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Market Posture

June 25, 2007
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In my last post on June 3, despite the apparent reasons for caution, I concluded that things were still quite bullish. I am trying to reiterate to myself as well as others that a trend or posture isn’t “changed” until it changes. So since the various significant levels and moving averages hadn’t yet been broken, a trend trader could only assume that things will continue on as usual. Since then, some of the significant red flags have been raised. The uptrend has not yet been broken in terms of highs and lows, but we have put in an equal high and backed off that level, leaving it as a fortified resistance point and putting the uptrend strongly in question. A lower high and lower low will officially change the trend to downward. Until then, we’ll noodle more or less sideways.
As for the moving averages, the 20 MA was broken, reclaimed and again broken. Meanwhile, the 50 MA has provided support on two quick bounces. Friday’s close was just below the 50 MA, so I’ll call it breached but not definitively broken. Will it hold again or finally crack?
You may also notice on your charts that the SPX is now showing a fresh set of 3 red arrows, the second set that has recently appeared since the big run began with a double bottom reversal in March.
Notice also that the Market Forecast intermediate term line (green) is heading down and has exited the upper reversal zone. Obviously, this is bearish for the intermediate term on this indicator. The Longer term orange line is still above 80 but is rounding over and showing potential for a more meaningful downturn, though 80 remains the official signal line to call it bearish.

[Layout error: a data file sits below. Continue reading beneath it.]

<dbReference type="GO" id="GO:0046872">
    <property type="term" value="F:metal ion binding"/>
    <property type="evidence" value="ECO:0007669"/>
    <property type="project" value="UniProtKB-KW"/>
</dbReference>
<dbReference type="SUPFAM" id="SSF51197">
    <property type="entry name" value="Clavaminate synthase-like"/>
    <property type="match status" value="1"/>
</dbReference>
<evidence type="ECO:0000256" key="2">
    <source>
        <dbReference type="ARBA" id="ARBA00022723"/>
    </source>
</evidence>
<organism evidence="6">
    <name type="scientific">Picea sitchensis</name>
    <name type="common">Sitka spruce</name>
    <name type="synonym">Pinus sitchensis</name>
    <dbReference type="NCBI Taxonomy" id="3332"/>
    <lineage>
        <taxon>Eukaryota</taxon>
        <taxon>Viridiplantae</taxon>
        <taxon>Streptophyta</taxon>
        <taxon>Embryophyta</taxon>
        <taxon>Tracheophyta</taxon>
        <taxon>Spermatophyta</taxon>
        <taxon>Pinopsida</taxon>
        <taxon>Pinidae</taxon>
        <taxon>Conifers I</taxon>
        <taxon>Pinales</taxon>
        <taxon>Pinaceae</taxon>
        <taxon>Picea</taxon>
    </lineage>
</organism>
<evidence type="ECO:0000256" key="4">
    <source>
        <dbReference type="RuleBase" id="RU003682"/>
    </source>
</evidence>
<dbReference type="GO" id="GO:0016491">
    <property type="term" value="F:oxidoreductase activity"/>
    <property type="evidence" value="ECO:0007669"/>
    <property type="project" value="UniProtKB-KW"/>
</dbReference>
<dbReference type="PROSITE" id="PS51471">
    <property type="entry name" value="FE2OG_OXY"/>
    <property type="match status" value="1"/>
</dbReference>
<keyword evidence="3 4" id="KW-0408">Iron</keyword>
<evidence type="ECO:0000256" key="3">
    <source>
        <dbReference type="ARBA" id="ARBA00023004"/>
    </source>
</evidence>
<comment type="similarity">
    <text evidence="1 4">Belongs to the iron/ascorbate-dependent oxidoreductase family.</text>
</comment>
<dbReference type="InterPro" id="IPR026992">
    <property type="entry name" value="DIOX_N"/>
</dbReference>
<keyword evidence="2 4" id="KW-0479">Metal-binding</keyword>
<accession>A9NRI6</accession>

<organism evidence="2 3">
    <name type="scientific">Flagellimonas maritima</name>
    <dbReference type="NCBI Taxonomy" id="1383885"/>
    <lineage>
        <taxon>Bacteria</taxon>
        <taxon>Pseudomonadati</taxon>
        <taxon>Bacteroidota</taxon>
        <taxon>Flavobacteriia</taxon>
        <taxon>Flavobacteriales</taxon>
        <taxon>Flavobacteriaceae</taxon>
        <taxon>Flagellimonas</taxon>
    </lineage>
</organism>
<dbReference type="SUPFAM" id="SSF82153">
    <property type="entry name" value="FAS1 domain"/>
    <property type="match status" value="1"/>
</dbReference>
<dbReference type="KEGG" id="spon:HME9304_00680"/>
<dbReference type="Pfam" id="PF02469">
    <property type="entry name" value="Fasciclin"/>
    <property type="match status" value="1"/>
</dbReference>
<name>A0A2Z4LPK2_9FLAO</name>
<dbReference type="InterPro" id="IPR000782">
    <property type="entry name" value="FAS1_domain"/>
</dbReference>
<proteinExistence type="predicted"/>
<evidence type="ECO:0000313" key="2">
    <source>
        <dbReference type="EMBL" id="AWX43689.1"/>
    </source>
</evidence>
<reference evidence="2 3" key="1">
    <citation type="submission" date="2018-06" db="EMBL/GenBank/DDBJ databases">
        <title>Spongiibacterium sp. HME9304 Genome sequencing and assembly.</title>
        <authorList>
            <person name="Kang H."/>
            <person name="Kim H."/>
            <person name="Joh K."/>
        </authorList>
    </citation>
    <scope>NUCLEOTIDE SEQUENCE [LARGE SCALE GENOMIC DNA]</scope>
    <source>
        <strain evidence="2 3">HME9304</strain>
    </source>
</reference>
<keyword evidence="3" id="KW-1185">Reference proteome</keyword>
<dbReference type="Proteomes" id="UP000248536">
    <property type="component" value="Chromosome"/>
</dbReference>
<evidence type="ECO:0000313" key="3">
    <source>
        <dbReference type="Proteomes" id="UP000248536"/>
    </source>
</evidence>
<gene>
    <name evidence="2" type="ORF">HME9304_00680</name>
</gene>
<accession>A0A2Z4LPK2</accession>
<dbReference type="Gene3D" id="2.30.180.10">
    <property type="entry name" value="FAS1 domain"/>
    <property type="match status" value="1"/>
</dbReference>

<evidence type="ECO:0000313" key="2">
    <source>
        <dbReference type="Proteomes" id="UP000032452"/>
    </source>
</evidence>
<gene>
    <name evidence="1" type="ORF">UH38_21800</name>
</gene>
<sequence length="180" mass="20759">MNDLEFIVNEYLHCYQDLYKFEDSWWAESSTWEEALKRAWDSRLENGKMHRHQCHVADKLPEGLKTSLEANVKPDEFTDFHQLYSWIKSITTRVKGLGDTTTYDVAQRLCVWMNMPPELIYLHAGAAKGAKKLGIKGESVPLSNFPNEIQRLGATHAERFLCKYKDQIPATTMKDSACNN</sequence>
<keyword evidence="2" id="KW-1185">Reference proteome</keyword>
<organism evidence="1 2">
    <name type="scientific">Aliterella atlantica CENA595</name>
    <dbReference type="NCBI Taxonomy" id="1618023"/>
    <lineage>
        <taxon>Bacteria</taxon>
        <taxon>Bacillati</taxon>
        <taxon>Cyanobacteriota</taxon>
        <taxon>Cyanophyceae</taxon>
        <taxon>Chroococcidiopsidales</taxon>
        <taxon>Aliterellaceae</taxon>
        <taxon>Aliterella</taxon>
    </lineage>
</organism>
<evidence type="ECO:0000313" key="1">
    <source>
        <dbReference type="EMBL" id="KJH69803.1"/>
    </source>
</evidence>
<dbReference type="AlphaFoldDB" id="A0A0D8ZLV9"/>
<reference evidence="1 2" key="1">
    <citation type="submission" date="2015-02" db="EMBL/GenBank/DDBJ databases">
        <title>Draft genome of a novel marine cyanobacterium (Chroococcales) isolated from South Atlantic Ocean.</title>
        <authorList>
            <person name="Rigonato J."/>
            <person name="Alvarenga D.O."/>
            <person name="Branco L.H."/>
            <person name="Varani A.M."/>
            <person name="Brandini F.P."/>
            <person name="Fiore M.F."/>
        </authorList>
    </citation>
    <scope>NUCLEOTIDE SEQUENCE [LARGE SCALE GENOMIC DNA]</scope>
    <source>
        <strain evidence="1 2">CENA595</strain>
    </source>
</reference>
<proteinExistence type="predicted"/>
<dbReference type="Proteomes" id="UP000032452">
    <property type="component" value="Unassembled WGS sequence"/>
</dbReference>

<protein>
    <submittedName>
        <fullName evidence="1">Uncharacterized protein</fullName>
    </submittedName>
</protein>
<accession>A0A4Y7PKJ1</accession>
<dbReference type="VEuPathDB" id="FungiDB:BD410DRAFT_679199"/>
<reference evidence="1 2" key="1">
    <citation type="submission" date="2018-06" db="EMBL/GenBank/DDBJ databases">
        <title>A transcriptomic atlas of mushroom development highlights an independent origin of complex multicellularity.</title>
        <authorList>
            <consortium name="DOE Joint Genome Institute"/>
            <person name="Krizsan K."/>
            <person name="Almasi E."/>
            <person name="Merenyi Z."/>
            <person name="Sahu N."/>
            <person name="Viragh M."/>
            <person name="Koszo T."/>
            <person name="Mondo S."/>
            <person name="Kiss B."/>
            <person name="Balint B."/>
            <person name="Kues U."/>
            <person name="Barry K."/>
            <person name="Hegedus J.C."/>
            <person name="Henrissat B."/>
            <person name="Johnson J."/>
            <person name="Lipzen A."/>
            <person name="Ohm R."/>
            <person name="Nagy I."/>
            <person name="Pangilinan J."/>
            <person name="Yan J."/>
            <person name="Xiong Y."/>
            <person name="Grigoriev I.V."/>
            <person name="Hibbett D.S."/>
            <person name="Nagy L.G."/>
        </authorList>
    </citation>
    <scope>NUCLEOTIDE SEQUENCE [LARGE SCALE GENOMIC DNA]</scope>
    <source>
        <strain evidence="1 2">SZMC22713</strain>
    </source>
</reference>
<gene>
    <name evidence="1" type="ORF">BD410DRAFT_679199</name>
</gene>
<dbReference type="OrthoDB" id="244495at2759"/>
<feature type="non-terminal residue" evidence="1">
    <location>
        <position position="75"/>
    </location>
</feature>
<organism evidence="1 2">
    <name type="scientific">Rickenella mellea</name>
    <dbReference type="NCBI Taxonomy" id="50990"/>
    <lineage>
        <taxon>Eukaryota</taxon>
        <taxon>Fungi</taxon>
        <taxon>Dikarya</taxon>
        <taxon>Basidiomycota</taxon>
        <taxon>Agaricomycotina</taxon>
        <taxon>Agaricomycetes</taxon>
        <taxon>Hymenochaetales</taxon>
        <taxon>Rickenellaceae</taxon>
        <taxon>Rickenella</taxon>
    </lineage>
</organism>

Keeping things simple, though, we must remember that price is king and the most obvious signs now will be the strong breaking of the 50 and certainly taking out the recent lows around 1490.
(Click imagine to see it larger)

For the third part of the Investools taught market posture procedure, we look to the VIX. I want to emphasize, particularly to ease Jim’s mind, that these other aspects of the Market Posture procedure should be looked at as confirming indicators and in no way should be thought to hold more sway or even equal the power and significance of the index price and posture itself.
With that said, last time I suggested setting an alert to go off if the VIX broke above its resistance at around 14.50. That alarm was sounded and the VIX has since dropped back below and again risen through 14.50. This weekly chart shows it most clearly. The bias looks upward to me.

But even if the market doesn’t drop and in turn lift the VIX, I suspect that this slightly higher level will be sustained and perhaps with a wider range from the 17 area down to 12.50 if not 14. Whatever the specific numbers for support and resistance on this volatility index may turn out to be, the message seems clear that rise or fall, the markets will be more volatile for the foreseeable future. For the active trader, this is actually a good thing. For the buy and hold investor, maybe not.